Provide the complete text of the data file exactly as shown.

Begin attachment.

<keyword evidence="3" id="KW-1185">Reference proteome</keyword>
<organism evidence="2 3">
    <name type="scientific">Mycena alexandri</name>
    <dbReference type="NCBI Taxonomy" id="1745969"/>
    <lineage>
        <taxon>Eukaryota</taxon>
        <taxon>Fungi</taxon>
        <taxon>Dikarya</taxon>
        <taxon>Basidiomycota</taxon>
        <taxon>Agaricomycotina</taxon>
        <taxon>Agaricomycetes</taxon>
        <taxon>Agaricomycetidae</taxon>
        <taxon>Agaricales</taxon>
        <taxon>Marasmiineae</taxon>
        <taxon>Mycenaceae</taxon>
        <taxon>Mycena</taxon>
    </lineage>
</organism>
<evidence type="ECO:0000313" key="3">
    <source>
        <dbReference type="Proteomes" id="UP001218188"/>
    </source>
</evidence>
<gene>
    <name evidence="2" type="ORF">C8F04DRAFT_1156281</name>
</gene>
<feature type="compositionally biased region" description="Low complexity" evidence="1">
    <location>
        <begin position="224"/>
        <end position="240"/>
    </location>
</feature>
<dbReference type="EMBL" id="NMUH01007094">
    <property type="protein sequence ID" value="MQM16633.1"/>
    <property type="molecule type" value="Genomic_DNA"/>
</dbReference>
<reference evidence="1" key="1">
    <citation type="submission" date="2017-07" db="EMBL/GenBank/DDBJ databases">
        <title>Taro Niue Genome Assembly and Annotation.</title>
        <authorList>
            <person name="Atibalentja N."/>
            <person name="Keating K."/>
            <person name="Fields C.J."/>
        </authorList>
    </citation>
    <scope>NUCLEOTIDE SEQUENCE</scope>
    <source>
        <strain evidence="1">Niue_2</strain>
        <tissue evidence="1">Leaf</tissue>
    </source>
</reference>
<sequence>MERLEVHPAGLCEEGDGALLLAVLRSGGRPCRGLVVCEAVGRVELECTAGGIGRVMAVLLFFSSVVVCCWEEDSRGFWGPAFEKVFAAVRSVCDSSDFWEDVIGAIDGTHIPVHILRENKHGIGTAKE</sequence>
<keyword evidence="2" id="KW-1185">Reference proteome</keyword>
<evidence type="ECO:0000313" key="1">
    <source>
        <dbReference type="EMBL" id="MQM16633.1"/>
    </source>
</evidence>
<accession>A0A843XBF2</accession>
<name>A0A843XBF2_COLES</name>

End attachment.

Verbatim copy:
<keyword evidence="3" id="KW-1185">Reference proteome</keyword>
<organism evidence="2 3">
    <name type="scientific">Mycena alexandri</name>
    <dbReference type="NCBI Taxonomy" id="1745969"/>
    <lineage>
        <taxon>Eukaryota</taxon>
        <taxon>Fungi</taxon>
        <taxon>Dikarya</taxon>
        <taxon>Basidiomycota</taxon>
        <taxon>Agaricomycotina</taxon>
        <taxon>Agaricomycetes</taxon>
        <taxon>Agaricomycetidae</taxon>
        <taxon>Agaricales</taxon>
        <taxon>Marasmiineae</taxon>
        <taxon>Mycenaceae</taxon>
        <taxon>Mycena</taxon>
    </lineage>
</organism>
<evidence type="ECO:0000313" key="3">
    <source>
        <dbReference type="Proteomes" id="UP001218188"/>
    </source>
</evidence>
<gene>
    <name evidence="2" type="ORF">C8F04DRAFT_1156281</name>
</gene>
<feature type="compositionally biased region" description="Low complexity" evidence="1">
    <location>
        <begin position="224"/>
        <end position="240"/>
    </location>
</feature>
<dbReference type="EMBL" id="NMUH01007094">
    <property type="protein sequence ID" value="MQM16633.1"/>
    <property type="molecule type" value="Genomic_DNA"/>
</dbReference>
<reference evidence="1" key="1">
    <citation type="submission" date="2017-07" db="EMBL/GenBank/DDBJ databases">
        <title>Taro Niue Genome Assembly and Annotation.</title>
        <authorList>
            <person name="Atibalentja N."/>
            <person name="Keating K."/>
            <person name="Fields C.J."/>
        </authorList>
    </citation>
    <scope>NUCLEOTIDE SEQUENCE</scope>
    <source>
        <strain evidence="1">Niue_2</strain>
        <tissue evidence="1">Leaf</tissue>
    </source>
</reference>
<sequence>MERLEVHPAGLCEEGDGALLLAVLRSGGRPCRGLVVCEAVGRVELECTAGGIGRVMAVLLFFSSVVVCCWEEDSRGFWGPAFEKVFAAVRSVCDSSDFWEDVIGAIDGTHIPVHILRENKHGIGTAKE</sequence>
<keyword evidence="2" id="KW-1185">Reference proteome</keyword>
<evidence type="ECO:0000313" key="1">
    <source>
        <dbReference type="EMBL" id="MQM16633.1"/>
    </source>
</evidence>
<accession>A0A843XBF2</accession>
<name>A0A843XBF2_COLES</name>